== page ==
Yao and Shen (2017) outlined diagnostic criteria for Yao syndrome, of which the 2 major criteria were periodic occurrence at least twice, and recurrent fever and/or dermatitis. Four minor criteria included oligo- or polyarthralgia/inflammatory arthritis, or distal extremity swelling; abdominal pain and/or diarrhea; sicca-like symptoms; and pericarditis and/or pleuritis. The molecular criterion consisted of the presence of NOD2 rare variants; and exclusion criteria included high titer antinuclear antibodies, inflammatory bowel disease, Blau syndrome, adult sarcoidosis, primary Sjogren syndrome, and monogenic autoinflammatory diseases. Patients were designated as having Yao syndrome if they met the 2 major criteria and one or more minor criteria, as well as the molecular and exclusion criteria.

Population Genetics

Yao et al. (2015) stated that Yao syndrome is common relative to other autoinflammatory diseases in the American adult population, with an estimated population prevalence of 1 to 10 per 100,000.

Molecular Genetics

In 7 unrelated patients with multisystem autoinflammatory disease, 5 of whom were negative for mutation in the periodic fever-associated genes TNFRSF1A (191190) and/or MEFV (608107), Yao et al. (2011) identified heterozygosity for a known intronic variant in the NOD2 gene, IVS8+158 (605956.0007). Four of the patients also carried the R702W variant in NOD2 (605956.0003). Yao et al. (2011) stated that the clinical relevance of these gene mutations remained to be determined, and that this disease might be genetically complex rather than mendelian.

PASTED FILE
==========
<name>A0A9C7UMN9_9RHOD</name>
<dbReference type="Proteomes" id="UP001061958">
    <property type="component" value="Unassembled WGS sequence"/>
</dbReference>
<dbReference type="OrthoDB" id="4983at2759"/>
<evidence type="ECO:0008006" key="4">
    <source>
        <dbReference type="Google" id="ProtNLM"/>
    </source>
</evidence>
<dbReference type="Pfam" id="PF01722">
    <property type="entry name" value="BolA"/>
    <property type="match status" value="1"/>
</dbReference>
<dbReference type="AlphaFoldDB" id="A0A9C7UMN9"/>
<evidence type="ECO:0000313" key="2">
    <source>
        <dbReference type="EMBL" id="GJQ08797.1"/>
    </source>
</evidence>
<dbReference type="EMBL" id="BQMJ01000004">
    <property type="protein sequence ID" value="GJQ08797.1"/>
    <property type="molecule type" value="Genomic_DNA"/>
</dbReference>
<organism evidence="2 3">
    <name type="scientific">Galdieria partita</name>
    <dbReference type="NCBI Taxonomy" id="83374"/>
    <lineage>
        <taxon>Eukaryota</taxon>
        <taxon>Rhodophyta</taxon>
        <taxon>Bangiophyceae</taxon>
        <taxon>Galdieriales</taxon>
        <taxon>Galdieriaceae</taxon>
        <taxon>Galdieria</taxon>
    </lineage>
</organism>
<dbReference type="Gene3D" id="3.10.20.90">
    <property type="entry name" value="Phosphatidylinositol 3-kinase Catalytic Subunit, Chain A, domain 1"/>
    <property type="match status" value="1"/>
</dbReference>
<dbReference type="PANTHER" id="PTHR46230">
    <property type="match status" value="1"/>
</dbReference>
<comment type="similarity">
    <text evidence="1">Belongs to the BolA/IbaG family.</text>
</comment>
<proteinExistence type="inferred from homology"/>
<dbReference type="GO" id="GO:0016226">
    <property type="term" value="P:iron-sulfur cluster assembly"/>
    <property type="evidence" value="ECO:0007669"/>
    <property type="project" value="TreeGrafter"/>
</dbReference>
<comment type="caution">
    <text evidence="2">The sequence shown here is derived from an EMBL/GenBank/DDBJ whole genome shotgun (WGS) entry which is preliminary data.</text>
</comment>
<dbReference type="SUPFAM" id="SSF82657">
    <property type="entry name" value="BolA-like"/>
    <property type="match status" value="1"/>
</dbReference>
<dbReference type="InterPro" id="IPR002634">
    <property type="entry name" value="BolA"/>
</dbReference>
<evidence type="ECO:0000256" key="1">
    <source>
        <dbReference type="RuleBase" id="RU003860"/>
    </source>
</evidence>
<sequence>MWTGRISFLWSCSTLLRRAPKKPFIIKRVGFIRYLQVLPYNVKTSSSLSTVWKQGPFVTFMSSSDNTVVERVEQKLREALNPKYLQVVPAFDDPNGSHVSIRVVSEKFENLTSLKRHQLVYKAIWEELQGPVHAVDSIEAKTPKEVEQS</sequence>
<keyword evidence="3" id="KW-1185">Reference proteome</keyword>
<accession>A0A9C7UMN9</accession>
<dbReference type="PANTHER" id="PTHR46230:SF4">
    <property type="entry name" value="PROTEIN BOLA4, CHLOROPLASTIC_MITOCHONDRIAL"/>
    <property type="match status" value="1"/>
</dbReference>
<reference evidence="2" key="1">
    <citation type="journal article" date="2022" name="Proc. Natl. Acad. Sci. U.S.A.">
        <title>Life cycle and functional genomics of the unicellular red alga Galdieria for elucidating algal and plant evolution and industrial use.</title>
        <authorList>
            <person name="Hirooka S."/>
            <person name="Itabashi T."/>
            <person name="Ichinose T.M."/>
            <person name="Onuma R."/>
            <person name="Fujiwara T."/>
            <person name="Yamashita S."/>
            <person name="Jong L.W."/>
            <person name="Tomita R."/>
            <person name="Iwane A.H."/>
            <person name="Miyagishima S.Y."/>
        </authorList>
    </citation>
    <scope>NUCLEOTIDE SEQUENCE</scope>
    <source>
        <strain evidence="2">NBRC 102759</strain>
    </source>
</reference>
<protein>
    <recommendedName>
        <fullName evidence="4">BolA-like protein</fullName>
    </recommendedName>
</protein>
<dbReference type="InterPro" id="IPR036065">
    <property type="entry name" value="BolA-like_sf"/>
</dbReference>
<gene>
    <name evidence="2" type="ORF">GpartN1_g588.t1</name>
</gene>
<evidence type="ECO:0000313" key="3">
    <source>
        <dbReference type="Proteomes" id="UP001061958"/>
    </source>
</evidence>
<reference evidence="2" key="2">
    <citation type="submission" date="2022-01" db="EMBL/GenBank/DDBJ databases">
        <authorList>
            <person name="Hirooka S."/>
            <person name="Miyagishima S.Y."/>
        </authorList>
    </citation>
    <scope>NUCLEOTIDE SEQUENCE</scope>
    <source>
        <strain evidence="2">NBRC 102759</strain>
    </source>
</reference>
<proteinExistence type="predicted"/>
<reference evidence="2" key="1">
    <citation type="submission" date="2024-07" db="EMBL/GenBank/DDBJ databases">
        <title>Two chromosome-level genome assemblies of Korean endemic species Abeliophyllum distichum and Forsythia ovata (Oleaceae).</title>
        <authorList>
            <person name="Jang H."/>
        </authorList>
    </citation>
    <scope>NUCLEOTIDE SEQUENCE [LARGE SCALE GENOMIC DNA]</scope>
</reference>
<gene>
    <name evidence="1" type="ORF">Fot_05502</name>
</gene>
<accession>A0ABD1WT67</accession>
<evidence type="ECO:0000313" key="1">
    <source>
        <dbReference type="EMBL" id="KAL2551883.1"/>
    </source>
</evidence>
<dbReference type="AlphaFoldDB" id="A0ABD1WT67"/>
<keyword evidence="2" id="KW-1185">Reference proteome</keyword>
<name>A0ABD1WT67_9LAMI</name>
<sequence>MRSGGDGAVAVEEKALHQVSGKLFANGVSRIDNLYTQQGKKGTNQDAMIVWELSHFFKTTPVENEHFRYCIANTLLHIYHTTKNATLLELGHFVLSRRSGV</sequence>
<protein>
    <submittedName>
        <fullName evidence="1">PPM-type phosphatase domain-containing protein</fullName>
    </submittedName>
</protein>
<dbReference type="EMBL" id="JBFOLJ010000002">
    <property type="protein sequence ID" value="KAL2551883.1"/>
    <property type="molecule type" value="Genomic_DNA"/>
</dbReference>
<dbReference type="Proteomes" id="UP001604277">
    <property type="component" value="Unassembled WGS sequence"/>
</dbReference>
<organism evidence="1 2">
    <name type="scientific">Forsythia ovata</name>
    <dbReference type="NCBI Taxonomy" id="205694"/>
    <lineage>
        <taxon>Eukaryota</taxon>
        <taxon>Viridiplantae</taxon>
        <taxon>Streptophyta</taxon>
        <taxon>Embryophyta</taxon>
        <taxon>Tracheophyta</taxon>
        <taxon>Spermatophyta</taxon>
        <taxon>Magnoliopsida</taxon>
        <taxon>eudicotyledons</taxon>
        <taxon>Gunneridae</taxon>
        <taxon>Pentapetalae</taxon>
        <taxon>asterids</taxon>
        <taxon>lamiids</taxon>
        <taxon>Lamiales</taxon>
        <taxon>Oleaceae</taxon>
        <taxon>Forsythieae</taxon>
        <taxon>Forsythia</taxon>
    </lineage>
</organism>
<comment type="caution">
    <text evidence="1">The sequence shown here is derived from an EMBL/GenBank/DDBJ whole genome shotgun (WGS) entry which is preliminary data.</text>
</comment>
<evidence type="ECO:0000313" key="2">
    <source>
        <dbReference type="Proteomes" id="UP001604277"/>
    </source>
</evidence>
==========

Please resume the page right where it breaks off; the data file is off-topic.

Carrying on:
In 22 patients with autoinflammatory disease, including the 7 patients previously studied by Yao et al. (2011), Yao et al. (2013) screened the NOD2 gene and found that all carried at least 1 variant: 21 had the IVS8+158 variant, and 8 had the R702W variant. Ten of the patients were tested for mutations in other autoinflammation-associated genes, including TNFRSF1A, MEFV, and NLRP3 (606416), with negative results.

Yao et al. (2015) genotyped 143 patients with symptoms suggestive of Yao syndrome for NOD2 variants and identified 54 patients who fulfilled criteria for Yao syndrome, including the presence of NOD2 variants. The IVS8+158 variant was detected in 46 of the 54 patients, including 30 who carried only IVS8+158 and 18 who also carried other known variants, including R702W, 3020insC (605956.0001), and G908R (605956.0002). In addition, 9 other rare NOD2 variants were detected in 13 of the patients. Yao et al. (2015) noted that it remained unclear whether these variants were causative or served as markers indirectly associated with the disease.